Thursday, March 21, 2024

Where Have All the Old Punks Gone?

Last night, my friend Lisa had an extra ticket to see Chris Spedding at Bowery Electric. I’m not particularly a fan, but I feel like when something like this falls into your lap, you have to say yes unless you have a good reason not to. (And the fact that I’d normally be watching TV on a Wednesday night was not a good reason not to.)

Chris Spedding isn’t exactly famous, but he’s a well-respected “side man,” a musician’s musician who played with Roxy Music at their induction into the Rock and Roll Hall of Fame. Previously, I’d only seen Spedding play with Robert Gordon (another show that Lisa invited me to). And before that, my only memory of him was of seeing his face on an album cover 40 years ago, when he looked quite stunning.

But for me the real show was the audience.

Before I even walked in the door, I spotted an old woman entering the club wearing a CBGB T-shirt. If ever someone could say, “I have T-shirts older than you,” it was her.

Then I entered and the real show began. (I wish I’d taken pictures, but I don’t think that would’ve been cool, even though I saw other people taking pictures.)

Where do I begin?

I’ve never seen so much black, leather and leopard print in one place. But something was amiss. At first, it was like entering a time warp. It was like being 19 again and entering the Mudd Club or Berlin.

Except everyone was 40 years older!

My friend Lisa and I seemed to be the youngest people there. (OK, not everyone was old. The bartender, who was absolutely adorable, seemed to be about 19 and much too healthy to be working there.)

Someone actually showed up with a cane! I was half-expecting someone to show up with a walker!

I saw one guy who looked like Alan Vega, the lead singer of Suicide. (Yes, that was the name of an actual punk band. It was the ’80s, what can I say?) Except that Alan Vega is dead.

Another guy in a leather top hat could have been the winner of the Alice Cooper Look-alike Contest.

There were two aging punk women in frizzy hair and black eyeliner screeching at each other. One of them had brought an album with her. (You know, those round vinyl things we used to play music on?)

I just had three questions: 1. Where did all these people come from? 2. What did they all do for a living? and 3. How can they afford to live here?

You used to see people like this in the East Village all the time. But that was 40 years ago. Were these the same people 40 years later? Even if they were rent-stabilized (like me), how had they survived? Did they now live in the far reaches of the Bronx or Staten Island and take the subway in to see Chris Spedding?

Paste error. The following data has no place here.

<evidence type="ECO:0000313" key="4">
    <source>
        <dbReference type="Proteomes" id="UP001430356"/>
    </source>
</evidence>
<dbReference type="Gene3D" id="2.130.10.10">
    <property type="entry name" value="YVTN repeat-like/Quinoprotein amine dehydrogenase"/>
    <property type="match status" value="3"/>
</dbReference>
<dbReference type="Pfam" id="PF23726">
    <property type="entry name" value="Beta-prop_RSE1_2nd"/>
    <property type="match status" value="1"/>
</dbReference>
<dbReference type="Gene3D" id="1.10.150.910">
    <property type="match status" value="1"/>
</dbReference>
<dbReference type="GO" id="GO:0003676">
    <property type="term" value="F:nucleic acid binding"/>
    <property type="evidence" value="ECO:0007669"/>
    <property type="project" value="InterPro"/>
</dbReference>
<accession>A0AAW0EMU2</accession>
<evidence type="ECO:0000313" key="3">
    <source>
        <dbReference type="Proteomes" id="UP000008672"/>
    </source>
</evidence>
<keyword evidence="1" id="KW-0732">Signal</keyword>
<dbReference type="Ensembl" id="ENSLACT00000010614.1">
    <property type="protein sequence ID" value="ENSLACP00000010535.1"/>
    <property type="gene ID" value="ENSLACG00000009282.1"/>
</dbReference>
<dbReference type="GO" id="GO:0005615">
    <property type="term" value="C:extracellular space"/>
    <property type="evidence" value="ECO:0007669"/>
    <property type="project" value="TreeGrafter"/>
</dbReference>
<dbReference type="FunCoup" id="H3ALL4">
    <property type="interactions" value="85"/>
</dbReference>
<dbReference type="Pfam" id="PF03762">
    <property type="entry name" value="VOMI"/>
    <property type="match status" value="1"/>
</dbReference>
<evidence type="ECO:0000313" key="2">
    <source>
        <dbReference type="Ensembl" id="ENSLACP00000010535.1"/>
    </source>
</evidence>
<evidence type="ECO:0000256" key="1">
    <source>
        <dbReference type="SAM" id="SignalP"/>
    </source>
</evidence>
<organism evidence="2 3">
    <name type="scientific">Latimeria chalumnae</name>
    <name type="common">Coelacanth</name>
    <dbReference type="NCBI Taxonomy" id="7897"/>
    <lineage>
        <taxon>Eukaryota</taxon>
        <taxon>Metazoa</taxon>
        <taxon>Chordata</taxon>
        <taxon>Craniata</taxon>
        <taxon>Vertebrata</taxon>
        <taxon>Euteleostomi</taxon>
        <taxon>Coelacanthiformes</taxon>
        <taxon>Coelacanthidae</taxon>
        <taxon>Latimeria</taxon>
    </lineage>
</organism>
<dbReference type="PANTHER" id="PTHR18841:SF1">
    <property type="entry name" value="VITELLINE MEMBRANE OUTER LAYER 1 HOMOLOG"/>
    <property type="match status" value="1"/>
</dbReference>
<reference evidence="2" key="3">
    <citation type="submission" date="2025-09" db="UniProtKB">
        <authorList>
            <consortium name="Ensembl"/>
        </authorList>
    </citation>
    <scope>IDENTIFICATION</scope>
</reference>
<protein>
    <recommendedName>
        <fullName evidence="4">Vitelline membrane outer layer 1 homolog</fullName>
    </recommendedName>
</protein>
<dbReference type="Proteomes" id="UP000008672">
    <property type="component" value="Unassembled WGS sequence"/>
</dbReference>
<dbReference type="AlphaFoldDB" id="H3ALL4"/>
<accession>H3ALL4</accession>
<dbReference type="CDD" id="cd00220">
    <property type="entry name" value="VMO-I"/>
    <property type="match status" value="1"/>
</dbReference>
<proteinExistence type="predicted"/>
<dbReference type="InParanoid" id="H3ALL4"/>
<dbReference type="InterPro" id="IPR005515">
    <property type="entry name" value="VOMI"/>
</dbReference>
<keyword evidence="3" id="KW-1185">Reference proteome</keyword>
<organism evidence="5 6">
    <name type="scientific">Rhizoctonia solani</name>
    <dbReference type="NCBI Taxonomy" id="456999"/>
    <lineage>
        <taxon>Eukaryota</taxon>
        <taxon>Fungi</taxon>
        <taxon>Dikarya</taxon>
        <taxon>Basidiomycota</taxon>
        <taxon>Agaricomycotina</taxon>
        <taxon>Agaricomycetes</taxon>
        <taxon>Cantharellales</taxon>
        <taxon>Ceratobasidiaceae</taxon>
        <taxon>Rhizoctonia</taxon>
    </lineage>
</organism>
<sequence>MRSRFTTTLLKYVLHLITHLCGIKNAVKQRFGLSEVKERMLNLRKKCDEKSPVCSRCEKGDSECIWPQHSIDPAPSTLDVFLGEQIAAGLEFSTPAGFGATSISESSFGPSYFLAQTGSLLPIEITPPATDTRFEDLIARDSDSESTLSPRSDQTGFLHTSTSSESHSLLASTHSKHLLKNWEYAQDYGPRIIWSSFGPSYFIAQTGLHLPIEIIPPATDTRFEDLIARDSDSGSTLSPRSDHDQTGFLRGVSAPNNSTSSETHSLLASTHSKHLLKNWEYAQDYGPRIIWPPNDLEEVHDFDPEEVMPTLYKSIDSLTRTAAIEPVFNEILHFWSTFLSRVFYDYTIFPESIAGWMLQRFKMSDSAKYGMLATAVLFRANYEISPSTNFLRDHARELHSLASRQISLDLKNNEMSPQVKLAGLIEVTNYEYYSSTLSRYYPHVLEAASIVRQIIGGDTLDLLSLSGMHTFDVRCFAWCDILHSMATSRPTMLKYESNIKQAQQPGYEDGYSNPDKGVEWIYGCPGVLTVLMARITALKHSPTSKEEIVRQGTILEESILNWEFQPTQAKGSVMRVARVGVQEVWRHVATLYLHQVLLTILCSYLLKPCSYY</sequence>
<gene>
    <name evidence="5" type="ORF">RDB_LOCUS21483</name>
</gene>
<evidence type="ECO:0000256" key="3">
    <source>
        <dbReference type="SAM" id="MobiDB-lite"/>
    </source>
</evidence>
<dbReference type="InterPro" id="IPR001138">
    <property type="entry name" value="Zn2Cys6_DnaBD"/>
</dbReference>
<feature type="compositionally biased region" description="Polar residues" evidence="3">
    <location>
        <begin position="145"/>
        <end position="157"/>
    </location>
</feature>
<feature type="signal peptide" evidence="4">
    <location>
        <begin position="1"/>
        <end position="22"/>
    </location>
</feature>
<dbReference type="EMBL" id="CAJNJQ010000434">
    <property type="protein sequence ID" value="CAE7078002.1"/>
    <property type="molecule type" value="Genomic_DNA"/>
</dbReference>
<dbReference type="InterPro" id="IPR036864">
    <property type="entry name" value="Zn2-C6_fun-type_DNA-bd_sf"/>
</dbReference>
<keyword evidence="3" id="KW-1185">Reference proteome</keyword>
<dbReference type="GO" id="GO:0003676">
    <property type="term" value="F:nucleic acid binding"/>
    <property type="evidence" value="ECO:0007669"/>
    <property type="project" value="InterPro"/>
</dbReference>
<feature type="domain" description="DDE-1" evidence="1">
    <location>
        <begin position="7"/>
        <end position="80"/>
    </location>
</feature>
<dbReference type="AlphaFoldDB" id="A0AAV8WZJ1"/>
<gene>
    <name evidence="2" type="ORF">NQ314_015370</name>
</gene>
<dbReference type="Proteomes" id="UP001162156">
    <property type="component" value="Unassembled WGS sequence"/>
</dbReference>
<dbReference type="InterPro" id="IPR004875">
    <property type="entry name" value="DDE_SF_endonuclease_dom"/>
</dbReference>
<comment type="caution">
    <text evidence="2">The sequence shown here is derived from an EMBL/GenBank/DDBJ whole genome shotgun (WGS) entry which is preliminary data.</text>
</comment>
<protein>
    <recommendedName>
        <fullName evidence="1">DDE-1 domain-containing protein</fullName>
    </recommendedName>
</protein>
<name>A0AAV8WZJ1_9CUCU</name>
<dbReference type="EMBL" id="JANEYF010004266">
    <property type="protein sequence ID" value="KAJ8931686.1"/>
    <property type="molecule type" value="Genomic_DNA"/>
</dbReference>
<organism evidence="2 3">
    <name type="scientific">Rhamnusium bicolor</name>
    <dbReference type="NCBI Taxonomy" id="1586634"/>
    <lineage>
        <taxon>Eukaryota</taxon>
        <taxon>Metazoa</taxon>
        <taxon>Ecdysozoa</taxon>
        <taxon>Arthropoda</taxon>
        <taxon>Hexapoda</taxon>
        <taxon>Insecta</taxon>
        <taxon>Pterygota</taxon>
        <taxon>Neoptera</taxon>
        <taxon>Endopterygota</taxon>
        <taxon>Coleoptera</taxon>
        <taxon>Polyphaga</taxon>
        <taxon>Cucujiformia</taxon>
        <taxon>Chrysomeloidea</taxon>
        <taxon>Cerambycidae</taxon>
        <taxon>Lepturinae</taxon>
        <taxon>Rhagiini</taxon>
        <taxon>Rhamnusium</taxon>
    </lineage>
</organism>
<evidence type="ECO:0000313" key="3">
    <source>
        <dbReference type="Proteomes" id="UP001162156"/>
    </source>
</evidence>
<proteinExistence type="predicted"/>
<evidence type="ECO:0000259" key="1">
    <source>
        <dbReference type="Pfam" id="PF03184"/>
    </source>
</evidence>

I thought of East Village fixtures like John Spacely (a.k.a. “Gringo”), whose eyepatched likeness used to hover above St. Mark’s Place. Or Jimmy Webb, the eternally youthful sales clerk at Trash & Vaudeville.

I had to remind myself that the Sex Pistols first appeared on the scene in 1977. That was 47 years ago! So even if these people were 16 back then, they’d be 63 now.

That’s almost (gasp) my age!

I wasn’t sure whether I should be inspired or depressed. Was it hopeful that Chris Spedding was 79 and still rocking out or pathetic?

Was this my future? (Or, even worse, my present?)

After the show, I conducted a little mini-tour of my old haunts for Lisa. “This is where CBGB used to be. I’ve actually played there.” (It’s now a John Varvatos boutique.) “This is where The Great Gildersleeves used to be.” (It was torn down and replaced by an NYU dorm.) “This is where I ‘met’ (in the biblical sense) the Ramones’ art director, Arturo Vega, and where the Ramones used to crash.” (There’s probably some rich stockbroker living there now.)

I eventually made it home on time to catch the second rerun of Seinfeld. After all, some of us old punks actually have to work for a living.

Tuesday, February 13, 2024

Why I Can No Longer Watch Jon Stewart

I had high hopes for Jon Stewart, really I did. I even added Comedy Central to my Spectrum channel lineup specifically so I could watch The Daily Show.

I didn’t appreciate the way Stewart was unceremoniously dropped from Comedy Central along with his compatriot, Stephen Colbert. Colbert was kicked upstairs to Comedy Central’s older sibling, CBS, where he continued to thrive, while Stewart was left to wander the streaming wilderness.

But Stewart and Colbert were built for a time when politics were, for lack of a better word, normal. The stakes in this election are about nothing less than democracy vs. autocracy. Given that choice, everything else pales in comparison.